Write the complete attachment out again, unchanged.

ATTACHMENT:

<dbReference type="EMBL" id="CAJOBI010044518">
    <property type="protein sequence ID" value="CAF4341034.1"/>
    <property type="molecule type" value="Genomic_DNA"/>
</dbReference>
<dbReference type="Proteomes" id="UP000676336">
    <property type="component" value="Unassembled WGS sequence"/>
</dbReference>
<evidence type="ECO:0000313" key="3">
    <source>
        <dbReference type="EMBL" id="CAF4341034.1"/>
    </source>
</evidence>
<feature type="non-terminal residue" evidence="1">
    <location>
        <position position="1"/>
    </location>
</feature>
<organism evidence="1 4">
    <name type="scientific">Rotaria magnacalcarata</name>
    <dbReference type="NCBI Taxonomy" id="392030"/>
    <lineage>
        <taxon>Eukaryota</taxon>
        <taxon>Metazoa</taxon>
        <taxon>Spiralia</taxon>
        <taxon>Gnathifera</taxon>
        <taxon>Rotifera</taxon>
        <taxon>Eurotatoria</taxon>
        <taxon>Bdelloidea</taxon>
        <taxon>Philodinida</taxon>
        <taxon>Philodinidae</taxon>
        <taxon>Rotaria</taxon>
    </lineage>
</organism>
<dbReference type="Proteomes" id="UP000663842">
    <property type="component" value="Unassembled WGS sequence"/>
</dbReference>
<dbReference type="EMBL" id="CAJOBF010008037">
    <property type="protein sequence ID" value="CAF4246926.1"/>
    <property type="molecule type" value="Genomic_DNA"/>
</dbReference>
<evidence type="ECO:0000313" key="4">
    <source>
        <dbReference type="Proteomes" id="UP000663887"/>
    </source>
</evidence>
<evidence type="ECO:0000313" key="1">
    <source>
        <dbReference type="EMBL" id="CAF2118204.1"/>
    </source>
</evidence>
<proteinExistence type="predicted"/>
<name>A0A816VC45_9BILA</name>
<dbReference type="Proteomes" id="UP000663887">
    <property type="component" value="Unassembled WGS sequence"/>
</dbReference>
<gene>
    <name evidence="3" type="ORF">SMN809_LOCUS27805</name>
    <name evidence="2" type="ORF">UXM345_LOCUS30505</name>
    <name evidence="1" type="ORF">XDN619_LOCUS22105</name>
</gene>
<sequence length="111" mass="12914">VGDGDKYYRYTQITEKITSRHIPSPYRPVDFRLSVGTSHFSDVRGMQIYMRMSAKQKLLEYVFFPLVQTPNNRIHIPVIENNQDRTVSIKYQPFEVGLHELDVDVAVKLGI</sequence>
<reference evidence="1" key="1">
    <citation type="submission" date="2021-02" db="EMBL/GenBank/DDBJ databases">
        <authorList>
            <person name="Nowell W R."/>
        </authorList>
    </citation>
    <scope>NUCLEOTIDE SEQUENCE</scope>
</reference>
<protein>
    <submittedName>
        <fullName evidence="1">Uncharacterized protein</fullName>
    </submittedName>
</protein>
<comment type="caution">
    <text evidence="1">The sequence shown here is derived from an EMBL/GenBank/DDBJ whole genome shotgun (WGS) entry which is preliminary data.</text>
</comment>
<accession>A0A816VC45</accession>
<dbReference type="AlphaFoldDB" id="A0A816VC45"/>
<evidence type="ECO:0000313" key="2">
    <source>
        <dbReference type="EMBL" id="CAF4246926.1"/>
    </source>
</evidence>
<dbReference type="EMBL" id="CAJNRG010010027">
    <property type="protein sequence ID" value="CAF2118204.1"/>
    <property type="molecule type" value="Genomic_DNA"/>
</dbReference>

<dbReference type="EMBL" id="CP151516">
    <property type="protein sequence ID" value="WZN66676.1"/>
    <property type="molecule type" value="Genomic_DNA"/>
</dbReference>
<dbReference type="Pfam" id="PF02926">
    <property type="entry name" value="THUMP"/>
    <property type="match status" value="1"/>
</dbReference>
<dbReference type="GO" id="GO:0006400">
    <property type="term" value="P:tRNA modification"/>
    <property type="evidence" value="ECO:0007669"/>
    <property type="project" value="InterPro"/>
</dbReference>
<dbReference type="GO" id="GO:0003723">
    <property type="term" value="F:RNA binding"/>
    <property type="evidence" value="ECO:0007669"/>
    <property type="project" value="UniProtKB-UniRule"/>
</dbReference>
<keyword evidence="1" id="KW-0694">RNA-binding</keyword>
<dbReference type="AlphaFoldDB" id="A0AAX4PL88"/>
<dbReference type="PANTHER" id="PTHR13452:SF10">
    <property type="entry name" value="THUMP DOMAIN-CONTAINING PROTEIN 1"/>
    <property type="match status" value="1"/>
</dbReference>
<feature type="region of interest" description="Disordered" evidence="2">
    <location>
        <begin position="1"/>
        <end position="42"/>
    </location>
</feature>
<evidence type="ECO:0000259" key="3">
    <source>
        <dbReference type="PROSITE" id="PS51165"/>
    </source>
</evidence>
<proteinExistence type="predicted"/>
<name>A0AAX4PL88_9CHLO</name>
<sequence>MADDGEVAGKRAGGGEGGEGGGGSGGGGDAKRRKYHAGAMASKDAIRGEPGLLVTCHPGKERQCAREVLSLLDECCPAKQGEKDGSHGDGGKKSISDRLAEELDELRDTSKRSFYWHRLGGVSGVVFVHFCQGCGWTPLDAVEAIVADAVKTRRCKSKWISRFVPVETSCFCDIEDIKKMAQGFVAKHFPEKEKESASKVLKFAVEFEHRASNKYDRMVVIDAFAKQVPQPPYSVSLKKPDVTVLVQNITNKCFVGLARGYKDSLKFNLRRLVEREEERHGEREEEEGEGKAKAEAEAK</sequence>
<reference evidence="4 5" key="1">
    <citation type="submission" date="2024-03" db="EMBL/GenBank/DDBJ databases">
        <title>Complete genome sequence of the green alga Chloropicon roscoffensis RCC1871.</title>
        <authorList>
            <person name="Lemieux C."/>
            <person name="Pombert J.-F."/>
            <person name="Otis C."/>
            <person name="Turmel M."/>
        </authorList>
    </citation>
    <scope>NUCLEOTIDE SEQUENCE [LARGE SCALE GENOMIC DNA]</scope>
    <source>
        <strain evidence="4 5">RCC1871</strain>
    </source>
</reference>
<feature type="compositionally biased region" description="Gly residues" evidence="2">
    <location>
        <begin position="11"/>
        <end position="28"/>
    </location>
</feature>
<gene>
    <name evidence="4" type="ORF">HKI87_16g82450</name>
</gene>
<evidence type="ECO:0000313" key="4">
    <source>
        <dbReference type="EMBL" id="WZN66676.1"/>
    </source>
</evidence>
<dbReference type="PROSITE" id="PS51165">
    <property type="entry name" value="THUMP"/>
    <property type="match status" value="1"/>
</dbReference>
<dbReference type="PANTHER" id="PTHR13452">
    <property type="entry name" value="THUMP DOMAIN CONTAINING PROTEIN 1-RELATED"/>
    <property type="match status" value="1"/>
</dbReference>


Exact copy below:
<dbReference type="EMBL" id="CAJOBI010044518">
    <property type="protein sequence ID" value="CAF4341034.1"/>
    <property type="molecule type" value="Genomic_DNA"/>
</dbReference>
<dbReference type="Proteomes" id="UP000676336">
    <property type="component" value="Unassembled WGS sequence"/>
</dbReference>
<evidence type="ECO:0000313" key="3">
    <source>
        <dbReference type="EMBL" id="CAF4341034.1"/>
    </source>
</evidence>
<feature type="non-terminal residue" evidence="1">
    <location>
        <position position="1"/>
    </location>
</feature>
<organism evidence="1 4">
    <name type="scientific">Rotaria magnacalcarata</name>
    <dbReference type="NCBI Taxonomy" id="392030"/>
    <lineage>
        <taxon>Eukaryota</taxon>
        <taxon>Metazoa</taxon>
        <taxon>Spiralia</taxon>
        <taxon>Gnathifera</taxon>
        <taxon>Rotifera</taxon>
        <taxon>Eurotatoria</taxon>
        <taxon>Bdelloidea</taxon>
        <taxon>Philodinida</taxon>
        <taxon>Philodinidae</taxon>
        <taxon>Rotaria</taxon>
    </lineage>
</organism>
<dbReference type="Proteomes" id="UP000663842">
    <property type="component" value="Unassembled WGS sequence"/>
</dbReference>
<dbReference type="EMBL" id="CAJOBF010008037">
    <property type="protein sequence ID" value="CAF4246926.1"/>
    <property type="molecule type" value="Genomic_DNA"/>
</dbReference>
<evidence type="ECO:0000313" key="4">
    <source>
        <dbReference type="Proteomes" id="UP000663887"/>
    </source>
</evidence>
<evidence type="ECO:0000313" key="1">
    <source>
        <dbReference type="EMBL" id="CAF2118204.1"/>
    </source>
</evidence>
<proteinExistence type="predicted"/>
<name>A0A816VC45_9BILA</name>
<dbReference type="Proteomes" id="UP000663887">
    <property type="component" value="Unassembled WGS sequence"/>
</dbReference>
<gene>
    <name evidence="3" type="ORF">SMN809_LOCUS27805</name>
    <name evidence="2" type="ORF">UXM345_LOCUS30505</name>
    <name evidence="1" type="ORF">XDN619_LOCUS22105</name>
</gene>
<sequence length="111" mass="12914">VGDGDKYYRYTQITEKITSRHIPSPYRPVDFRLSVGTSHFSDVRGMQIYMRMSAKQKLLEYVFFPLVQTPNNRIHIPVIENNQDRTVSIKYQPFEVGLHELDVDVAVKLGI</sequence>
<reference evidence="1" key="1">
    <citation type="submission" date="2021-02" db="EMBL/GenBank/DDBJ databases">
        <authorList>
            <person name="Nowell W R."/>
        </authorList>
    </citation>
    <scope>NUCLEOTIDE SEQUENCE</scope>
</reference>
<protein>
    <submittedName>
        <fullName evidence="1">Uncharacterized protein</fullName>
    </submittedName>
</protein>
<comment type="caution">
    <text evidence="1">The sequence shown here is derived from an EMBL/GenBank/DDBJ whole genome shotgun (WGS) entry which is preliminary data.</text>
</comment>
<accession>A0A816VC45</accession>
<dbReference type="AlphaFoldDB" id="A0A816VC45"/>
<evidence type="ECO:0000313" key="2">
    <source>
        <dbReference type="EMBL" id="CAF4246926.1"/>
    </source>
</evidence>
<dbReference type="EMBL" id="CAJNRG010010027">
    <property type="protein sequence ID" value="CAF2118204.1"/>
    <property type="molecule type" value="Genomic_DNA"/>
</dbReference>

<dbReference type="EMBL" id="CP151516">
    <property type="protein sequence ID" value="WZN66676.1"/>
    <property type="molecule type" value="Genomic_DNA"/>
</dbReference>
<dbReference type="Pfam" id="PF02926">
    <property type="entry name" value="THUMP"/>
    <property type="match status" value="1"/>
</dbReference>
<dbReference type="GO" id="GO:0006400">
    <property type="term" value="P:tRNA modification"/>
    <property type="evidence" value="ECO:0007669"/>
    <property type="project" value="InterPro"/>
</dbReference>
<dbReference type="GO" id="GO:0003723">
    <property type="term" value="F:RNA binding"/>
    <property type="evidence" value="ECO:0007669"/>
    <property type="project" value="UniProtKB-UniRule"/>
</dbReference>
<keyword evidence="1" id="KW-0694">RNA-binding</keyword>
<dbReference type="AlphaFoldDB" id="A0AAX4PL88"/>
<dbReference type="PANTHER" id="PTHR13452:SF10">
    <property type="entry name" value="THUMP DOMAIN-CONTAINING PROTEIN 1"/>
    <property type="match status" value="1"/>
</dbReference>
<feature type="region of interest" description="Disordered" evidence="2">
    <location>
        <begin position="1"/>
        <end position="42"/>
    </location>
</feature>
<evidence type="ECO:0000259" key="3">
    <source>
        <dbReference type="PROSITE" id="PS51165"/>
    </source>
</evidence>
<proteinExistence type="predicted"/>
<name>A0AAX4PL88_9CHLO</name>
<sequence>MADDGEVAGKRAGGGEGGEGGGGSGGGGDAKRRKYHAGAMASKDAIRGEPGLLVTCHPGKERQCAREVLSLLDECCPAKQGEKDGSHGDGGKKSISDRLAEELDELRDTSKRSFYWHRLGGVSGVVFVHFCQGCGWTPLDAVEAIVADAVKTRRCKSKWISRFVPVETSCFCDIEDIKKMAQGFVAKHFPEKEKESASKVLKFAVEFEHRASNKYDRMVVIDAFAKQVPQPPYSVSLKKPDVTVLVQNITNKCFVGLARGYKDSLKFNLRRLVEREEERHGEREEEEGEGKAKAEAEAK</sequence>
<reference evidence="4 5" key="1">
    <citation type="submission" date="2024-03" db="EMBL/GenBank/DDBJ databases">
        <title>Complete genome sequence of the green alga Chloropicon roscoffensis RCC1871.</title>
        <authorList>
            <person name="Lemieux C."/>
            <person name="Pombert J.-F."/>
            <person name="Otis C."/>
            <person name="Turmel M."/>
        </authorList>
    </citation>
    <scope>NUCLEOTIDE SEQUENCE [LARGE SCALE GENOMIC DNA]</scope>
    <source>
        <strain evidence="4 5">RCC1871</strain>
    </source>
</reference>
<feature type="compositionally biased region" description="Gly residues" evidence="2">
    <location>
        <begin position="11"/>
        <end position="28"/>
    </location>
</feature>
<gene>
    <name evidence="4" type="ORF">HKI87_16g82450</name>
</gene>
<evidence type="ECO:0000313" key="4">
    <source>
        <dbReference type="EMBL" id="WZN66676.1"/>
    </source>
</evidence>
<dbReference type="PROSITE" id="PS51165">
    <property type="entry name" value="THUMP"/>
    <property type="match status" value="1"/>
</dbReference>
<dbReference type="PANTHER" id="PTHR13452">
    <property type="entry name" value="THUMP DOMAIN CONTAINING PROTEIN 1-RELATED"/>
    <property type="match status" value="1"/>
</dbReference>